MARTIN: ...that it wouldn't work? It's curios. Do you really think people will do that?

Mr. CALLAHAN: Yeah. You know, we tried to give them some of Ralph's notes, where he talks about maybe the way that he'll end it. He was certainly going to end it with Sunraider dying. That was one of the...

MARTIN: Okay, well, you better back up then...


MARTIN: ...and tell us about the characters...

Mr. CALLAHAN: Yeah, all right.

MARTIN: ...that the book centers on the...


MARTIN: ...mysterious relationship of...

Mr. CALLAHAN: Yeah. There's a little boy who is, you know, his - we know his mom is white. We don't know about his - whether his father's black, white, whatever. And - but we know that the white woman gets pregnant with this child and she, to save her own skin and, she says, the skin of the real father, she fingers a guy named Robert Hickman, who's the brother of the jazz musician Alonzo Hickman. And Hickman is in the cab, and his mother's died of shock from her son's lynching. This white woman shows up and comes in, and Hickman - his first instinct is to burn the cab and burn her, the baby and himself up.

But then he ends up mid-wifing, literally mid-wifing the baby, bringing the baby into the world. The woman leaves the baby with Hickman, who names the baby Bliss. He's a little boy. He's - and Hickman says because that's what ignorance is. And then Hickman becomes absolutely connected to the little child and raises the child...

MARTIN: Raises him. Mm-hmm.

Mr. CALLAHAN: ...and becomes a preacher. And the boy, he becomes an adolescent, he runs off, evades his identity and becomes a senator. And then the plot is that Hickman...

MARTIN: The senator being Sunraider...

Mr. CALLAHAN: Sunraider.

MARTIN: Adam Sunraider.

Mr. CALLAHAN: That's right, Adam Sunraider. And Hickman, who's kind of kept track of this guy, gets a sense that his life is in danger, the danger of being assassinated. And he also finds out that Sunraider has fathered a child with a woman in Oklahoma, who's part black and part Indian. So the child has some African-American blood.

MARTIN: Is it okay if I mention...


MARTIN: ...that the child is the one who is about to kill the father?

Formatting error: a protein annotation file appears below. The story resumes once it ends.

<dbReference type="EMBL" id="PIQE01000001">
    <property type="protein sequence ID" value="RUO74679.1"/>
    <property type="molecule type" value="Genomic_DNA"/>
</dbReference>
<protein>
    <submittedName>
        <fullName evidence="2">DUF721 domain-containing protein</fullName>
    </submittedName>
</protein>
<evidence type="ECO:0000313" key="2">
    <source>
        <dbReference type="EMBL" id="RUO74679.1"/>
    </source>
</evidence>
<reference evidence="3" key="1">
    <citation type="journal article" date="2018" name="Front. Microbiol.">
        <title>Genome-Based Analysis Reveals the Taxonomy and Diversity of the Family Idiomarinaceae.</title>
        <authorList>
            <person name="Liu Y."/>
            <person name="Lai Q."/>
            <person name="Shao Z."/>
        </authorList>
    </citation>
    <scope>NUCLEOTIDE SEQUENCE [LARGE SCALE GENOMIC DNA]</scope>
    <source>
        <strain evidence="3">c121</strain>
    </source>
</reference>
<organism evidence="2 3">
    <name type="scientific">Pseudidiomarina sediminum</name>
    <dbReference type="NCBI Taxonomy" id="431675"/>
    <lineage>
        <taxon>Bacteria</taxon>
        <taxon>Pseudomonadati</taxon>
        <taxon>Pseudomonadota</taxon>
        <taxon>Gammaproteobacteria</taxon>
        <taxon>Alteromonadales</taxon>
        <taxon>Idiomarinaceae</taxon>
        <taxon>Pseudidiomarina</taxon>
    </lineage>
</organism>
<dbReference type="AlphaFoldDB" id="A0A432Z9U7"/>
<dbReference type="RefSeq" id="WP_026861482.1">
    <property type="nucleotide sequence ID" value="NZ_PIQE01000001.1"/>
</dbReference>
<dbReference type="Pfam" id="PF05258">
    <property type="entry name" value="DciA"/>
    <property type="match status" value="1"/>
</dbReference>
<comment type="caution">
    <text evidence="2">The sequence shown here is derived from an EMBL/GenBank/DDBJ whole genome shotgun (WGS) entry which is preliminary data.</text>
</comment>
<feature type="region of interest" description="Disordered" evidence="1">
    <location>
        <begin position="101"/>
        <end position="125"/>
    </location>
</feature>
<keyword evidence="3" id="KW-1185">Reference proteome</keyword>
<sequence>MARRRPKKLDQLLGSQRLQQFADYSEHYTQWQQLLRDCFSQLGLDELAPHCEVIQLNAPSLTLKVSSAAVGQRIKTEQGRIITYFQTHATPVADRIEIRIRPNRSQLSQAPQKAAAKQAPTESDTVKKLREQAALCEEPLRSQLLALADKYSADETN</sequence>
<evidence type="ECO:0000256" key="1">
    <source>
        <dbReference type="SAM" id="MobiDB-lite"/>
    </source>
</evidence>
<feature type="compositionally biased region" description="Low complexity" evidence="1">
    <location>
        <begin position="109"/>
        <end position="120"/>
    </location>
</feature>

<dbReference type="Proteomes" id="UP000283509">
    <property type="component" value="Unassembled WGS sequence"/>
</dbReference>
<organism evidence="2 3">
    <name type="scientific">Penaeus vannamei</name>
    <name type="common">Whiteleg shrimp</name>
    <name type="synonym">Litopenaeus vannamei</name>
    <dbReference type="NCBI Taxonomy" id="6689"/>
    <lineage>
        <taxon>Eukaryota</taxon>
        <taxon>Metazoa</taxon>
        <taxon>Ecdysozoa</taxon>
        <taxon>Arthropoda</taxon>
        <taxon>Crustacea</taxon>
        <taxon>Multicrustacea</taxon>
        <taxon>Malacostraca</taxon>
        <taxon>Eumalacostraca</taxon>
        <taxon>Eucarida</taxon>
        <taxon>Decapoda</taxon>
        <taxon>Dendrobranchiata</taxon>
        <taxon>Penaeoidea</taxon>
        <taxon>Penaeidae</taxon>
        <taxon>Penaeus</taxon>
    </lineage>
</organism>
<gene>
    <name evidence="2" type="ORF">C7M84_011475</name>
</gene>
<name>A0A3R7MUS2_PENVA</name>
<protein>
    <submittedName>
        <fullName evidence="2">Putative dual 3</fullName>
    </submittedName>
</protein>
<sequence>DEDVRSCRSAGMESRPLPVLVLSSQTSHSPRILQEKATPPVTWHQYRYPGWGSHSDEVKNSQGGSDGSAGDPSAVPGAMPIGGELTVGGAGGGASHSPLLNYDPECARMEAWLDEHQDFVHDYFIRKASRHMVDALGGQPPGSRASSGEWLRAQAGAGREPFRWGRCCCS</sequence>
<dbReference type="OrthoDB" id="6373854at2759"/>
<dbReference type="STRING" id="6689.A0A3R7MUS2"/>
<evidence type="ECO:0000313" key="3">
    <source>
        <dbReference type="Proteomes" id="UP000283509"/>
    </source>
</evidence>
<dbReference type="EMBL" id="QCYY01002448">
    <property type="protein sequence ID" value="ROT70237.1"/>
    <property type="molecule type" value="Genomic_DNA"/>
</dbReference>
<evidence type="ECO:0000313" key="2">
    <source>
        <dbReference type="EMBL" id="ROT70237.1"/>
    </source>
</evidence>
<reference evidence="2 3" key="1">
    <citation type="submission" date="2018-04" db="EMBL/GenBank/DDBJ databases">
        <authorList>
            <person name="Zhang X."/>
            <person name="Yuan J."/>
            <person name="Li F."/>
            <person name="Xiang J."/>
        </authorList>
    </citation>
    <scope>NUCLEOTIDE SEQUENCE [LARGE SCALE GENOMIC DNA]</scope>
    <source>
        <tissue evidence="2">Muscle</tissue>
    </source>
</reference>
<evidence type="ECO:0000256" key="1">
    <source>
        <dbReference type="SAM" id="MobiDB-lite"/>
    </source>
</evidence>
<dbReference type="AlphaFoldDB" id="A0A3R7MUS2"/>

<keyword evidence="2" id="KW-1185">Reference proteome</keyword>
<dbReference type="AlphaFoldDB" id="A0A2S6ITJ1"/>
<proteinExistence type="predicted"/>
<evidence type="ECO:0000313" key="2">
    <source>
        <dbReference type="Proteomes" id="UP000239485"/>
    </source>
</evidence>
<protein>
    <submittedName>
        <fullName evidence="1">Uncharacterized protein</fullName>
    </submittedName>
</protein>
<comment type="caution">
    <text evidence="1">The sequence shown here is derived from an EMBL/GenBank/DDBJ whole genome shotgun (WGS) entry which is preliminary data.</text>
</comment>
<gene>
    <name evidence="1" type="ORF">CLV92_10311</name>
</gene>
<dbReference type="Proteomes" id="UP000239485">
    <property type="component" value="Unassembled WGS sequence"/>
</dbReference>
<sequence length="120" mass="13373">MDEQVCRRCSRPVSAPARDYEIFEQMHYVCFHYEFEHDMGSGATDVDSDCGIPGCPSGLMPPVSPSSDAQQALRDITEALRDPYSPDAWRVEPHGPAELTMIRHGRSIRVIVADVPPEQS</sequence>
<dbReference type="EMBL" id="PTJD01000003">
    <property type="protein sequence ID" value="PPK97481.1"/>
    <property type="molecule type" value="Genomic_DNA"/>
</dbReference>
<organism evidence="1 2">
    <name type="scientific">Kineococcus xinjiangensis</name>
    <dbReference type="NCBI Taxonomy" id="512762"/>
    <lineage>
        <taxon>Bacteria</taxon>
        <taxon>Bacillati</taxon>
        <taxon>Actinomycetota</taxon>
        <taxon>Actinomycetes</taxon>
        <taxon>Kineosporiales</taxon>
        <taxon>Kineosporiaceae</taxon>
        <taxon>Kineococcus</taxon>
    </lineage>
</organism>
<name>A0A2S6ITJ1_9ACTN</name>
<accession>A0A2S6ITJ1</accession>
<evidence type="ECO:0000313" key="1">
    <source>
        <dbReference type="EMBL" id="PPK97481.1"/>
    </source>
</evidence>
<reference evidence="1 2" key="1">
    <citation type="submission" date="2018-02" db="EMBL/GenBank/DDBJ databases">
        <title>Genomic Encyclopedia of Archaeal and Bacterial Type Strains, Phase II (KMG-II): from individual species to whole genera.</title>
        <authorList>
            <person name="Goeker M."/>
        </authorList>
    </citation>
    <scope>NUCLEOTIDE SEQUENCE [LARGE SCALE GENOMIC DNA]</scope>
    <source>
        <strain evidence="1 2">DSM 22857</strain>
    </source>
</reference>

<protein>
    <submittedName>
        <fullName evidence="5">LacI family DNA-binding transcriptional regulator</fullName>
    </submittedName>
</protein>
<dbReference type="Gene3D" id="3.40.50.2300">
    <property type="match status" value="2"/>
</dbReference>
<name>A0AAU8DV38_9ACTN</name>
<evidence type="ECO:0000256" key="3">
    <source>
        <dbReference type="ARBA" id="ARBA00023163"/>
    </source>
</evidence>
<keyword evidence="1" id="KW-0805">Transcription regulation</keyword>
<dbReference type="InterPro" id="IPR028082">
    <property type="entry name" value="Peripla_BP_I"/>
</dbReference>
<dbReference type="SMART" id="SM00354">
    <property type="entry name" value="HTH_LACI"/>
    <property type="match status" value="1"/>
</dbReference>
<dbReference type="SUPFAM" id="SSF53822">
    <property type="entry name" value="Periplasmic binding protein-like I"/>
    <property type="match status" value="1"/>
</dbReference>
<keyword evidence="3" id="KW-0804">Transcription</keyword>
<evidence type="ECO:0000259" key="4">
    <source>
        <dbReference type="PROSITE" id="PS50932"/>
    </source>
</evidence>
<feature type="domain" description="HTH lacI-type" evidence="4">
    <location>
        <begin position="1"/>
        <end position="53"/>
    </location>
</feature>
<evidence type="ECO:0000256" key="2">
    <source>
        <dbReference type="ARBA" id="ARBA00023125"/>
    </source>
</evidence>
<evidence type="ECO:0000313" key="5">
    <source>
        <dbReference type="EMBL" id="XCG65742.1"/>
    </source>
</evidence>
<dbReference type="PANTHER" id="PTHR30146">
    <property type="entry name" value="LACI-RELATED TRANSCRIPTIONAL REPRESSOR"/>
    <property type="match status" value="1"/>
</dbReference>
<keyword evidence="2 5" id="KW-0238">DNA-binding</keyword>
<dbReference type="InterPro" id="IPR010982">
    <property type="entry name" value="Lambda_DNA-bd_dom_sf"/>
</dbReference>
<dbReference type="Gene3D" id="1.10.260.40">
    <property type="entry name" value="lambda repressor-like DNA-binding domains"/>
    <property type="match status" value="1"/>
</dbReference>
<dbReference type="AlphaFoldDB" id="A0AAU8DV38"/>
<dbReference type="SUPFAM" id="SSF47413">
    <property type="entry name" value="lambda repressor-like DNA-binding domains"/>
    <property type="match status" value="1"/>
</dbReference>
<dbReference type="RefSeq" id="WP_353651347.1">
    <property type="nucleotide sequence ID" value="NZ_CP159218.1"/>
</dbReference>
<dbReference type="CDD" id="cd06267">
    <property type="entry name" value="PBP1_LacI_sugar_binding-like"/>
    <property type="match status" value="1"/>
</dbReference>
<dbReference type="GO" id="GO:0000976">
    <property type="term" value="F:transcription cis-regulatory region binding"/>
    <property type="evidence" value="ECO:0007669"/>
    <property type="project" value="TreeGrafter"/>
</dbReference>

Mr. CALLAHAN: Absolutely.

MARTIN: Is it okay if I mention that? It's a spoiler. So the novel follows Hickman's efforts to save Sunraider...

Mr. CALLAHAN: Yeah. That's right.

MARTIN: ...from his own son's hand. If you're just joining us, you're listening to TELL ME MORE from NPR News. I'm speaking with John Callahan and Adam Bradley. They are the editors of the much anticipated second novel by Ralph Ellison titled "Three Days Before the Shooting." Adam, what do you think the pleasures are - of this book will be to a reader? I mean, everyone is not going to want to engage in the literary detective work...


MARTIN: ...that you two devoted so many years of your lives to. But what do you think the pleasures of the book are?

Mr. BRADLEY: Well, you know, one of the things that we were very scrupulous in doing is to ensure, as I think John mentioned earlier, that every word of fiction in the novel is obviously Ellison's. So, I think there are enough -even though it's a fragmented book, in some ways, you know, comprised of these various iterations of the same - often the same theme. Nonetheless, what we have, though, are long passages, long 300-400 page sections of the novel where the reader can get caught up in the fiction itself, can be lost in the fiction. So we have that. But then there's another pleasure that comes into it.

And it's a pleasure that is really rare to come across, certainly with a writer of Ellison's stature, which is to be able to see something of the process of the fiction, the way that he went about honing his work. And to me, that's such a fascinating story, to see the shape of it as Ellison responds to American history as it is happening before his eyes. This was a novel that began in the 1950s. It was set in '55. Ellison started writing it just before then, and he kept writing it through all of these major changes in our nation - you know, from the civil rights movement, on through the Vietnam era, through women's rights liberation movement, you know, all the way to the digital age. And that trajectory is charted in this novel, you know, in its fragmentary form in ways that are both explicit, but also implicit.

MARTIN: Now, you two devoted many years to this project. And I wanted to ask, first of all, what it was like, and what it's like now that your work is done, in essence, for this project. Adam, why don't you start?

Mr. BRADLEY: Yeah, I mean, Ellison once said of "Invisible Man" that it's invisible man's memoir, but it's my novel. And I would say that this book - I'd be so audacious as to say that it's certainly Ellison's novel, but it's somehow my own biography, in a way. It tells a story of my...